Video of a Ford Mustang GT and Chevy Camaro Drag Racing Shows Just How Bad Ford Drivers Are
Sometimes, you’re better off leaving the tech to the people who actually know how to use it, right?by Kirby Garlitos, on
The Chevrolet Camaro and the Ford Mustang. These two muscle cars are as intrinsically linked to one another as Magic Johnson is to Larry Bird. You can’t go a day mentioning one and not mentioning the other, and you can’t have a drag race with one and not expect the other to be lining up next to it. And so, just as predictable as it is to watch the sun rise in the morning and set in the evening, Fifth Gear decided to indulge themselves in a little drag race involving the Mustang and, you guessed it, the Camaro.
The optics of the race are straightforward: who will take the crown in a straight-line speed race? It’s a question the video will answer emphatically, but as you’ll see, the biggest takeaway wasn’t the results of the race, but on what Fifth Gear host Tiff Needell did to the Mustang. Check out the video and find out.
Back in the day, drag races between Ford Mustangs and Chevrolet Camaros largely relied on the wits and skills of their respective drivers. But the arrival and subsequent mass use of launch control changed the way the game is played. These days, launch control is a must-have in any serious production performance car. There’s a reason that in drag races, performance cars with launch control often leave manual clutch-dumpers in their wake.
But having launch control doesn’t immediately spell an advantage, especially if the one using it, well, doesn’t know how to use it. Take the case of Fifth Gear’s Tiff Needell. In the aforementioned drag race between the Mustang and the Camaro, Needell — he was driving the Mustang — decided to use launch control to gain an edge over his opponent, co-host Jason Plato, who was behind the wheel of the Camaro. That’s great. All’s fair in love and launch control, right?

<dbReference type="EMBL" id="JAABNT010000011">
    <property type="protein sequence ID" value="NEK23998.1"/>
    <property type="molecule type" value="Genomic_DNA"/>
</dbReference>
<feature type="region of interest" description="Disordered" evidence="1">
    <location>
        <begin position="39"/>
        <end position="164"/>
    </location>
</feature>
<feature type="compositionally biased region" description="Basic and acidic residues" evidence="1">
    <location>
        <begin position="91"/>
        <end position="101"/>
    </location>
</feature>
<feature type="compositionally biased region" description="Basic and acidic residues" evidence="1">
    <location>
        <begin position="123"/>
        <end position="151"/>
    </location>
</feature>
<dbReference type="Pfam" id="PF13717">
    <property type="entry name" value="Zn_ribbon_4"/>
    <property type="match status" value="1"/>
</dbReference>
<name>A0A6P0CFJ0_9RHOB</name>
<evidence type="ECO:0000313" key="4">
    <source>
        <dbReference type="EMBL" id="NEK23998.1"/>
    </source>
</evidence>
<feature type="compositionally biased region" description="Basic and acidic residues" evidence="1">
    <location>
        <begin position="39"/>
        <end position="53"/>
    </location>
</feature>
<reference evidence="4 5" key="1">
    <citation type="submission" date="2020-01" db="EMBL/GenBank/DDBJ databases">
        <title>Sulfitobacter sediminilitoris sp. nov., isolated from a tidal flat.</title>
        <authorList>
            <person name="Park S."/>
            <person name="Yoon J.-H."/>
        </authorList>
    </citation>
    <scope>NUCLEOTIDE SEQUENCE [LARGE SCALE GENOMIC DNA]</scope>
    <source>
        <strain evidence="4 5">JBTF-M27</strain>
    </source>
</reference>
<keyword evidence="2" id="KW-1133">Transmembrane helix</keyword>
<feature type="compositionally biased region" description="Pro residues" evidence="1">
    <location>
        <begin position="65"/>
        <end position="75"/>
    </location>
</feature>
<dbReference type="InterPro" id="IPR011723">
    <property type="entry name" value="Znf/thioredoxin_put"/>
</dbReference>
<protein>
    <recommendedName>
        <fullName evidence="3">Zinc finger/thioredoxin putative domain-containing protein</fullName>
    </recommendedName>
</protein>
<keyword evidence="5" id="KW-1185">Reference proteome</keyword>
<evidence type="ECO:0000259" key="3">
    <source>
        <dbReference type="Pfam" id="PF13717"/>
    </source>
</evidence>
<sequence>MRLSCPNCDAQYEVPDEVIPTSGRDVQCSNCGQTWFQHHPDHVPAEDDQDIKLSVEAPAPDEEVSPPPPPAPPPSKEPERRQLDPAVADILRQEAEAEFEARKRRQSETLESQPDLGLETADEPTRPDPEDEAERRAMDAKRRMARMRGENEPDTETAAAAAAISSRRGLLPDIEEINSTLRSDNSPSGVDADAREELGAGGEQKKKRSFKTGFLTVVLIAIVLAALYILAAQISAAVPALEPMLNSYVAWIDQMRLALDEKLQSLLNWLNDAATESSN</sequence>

That would be the case except that Needell decided to set his rev limiter at 5,500 rpm, an impossibly high number that spelled doom for the Mustang from the very beginning.
Launch control is super effective, but it is also a complicated piece of technology that has to be used properly to maximize its effectiveness. Without going too in-depth at the intricacies of how launch control works, there are a few ways to the system to bog down and not function as intended. One of those ways is to set the rev limiter to a high number that all it ends up doing is spinning the car’s wheels, wasting precious time at the start. That’s what happened to Needell when he opted to set his rev limiter to 5,500 rpm instead of the usual number of 3,500 to 4,500 rpm where most rev limiters are set. Maybe he was trying to be too cute for his own good. Maybe he was trying to prove a point. Or maybe he just didn’t know what he was doing. Whatever it was, Plato and his Camaro smoked Needell and his Mustang in a hugely embarrassing way.
Both drivers raced a few more times with Needell lowering the rev limiter of his Mustang to 4,200 rpm in the second race and then disengaging the launch control completely in the third race. None of it mattered.
The Camaro beat the Mustang every time.
Perhaps we should cut Needell a bit of slack. After all, the Camaro does have more torque (455 pound-feet) than the Mustang (388 pound-feet). That meant that it had more pulling power when both cars accelerated off the line. That could just be the reason the Camaro handily beat the Mustang in this race.
Still, it is pretty unnerving seeing Needell botch the use of launch control. It seems like he got way too excited that he forgot how the whole thing worked in the first place.
Read our full review on the 2020 Chevrolet Camaro.
Read our full review on the 2018 Ford Mustang.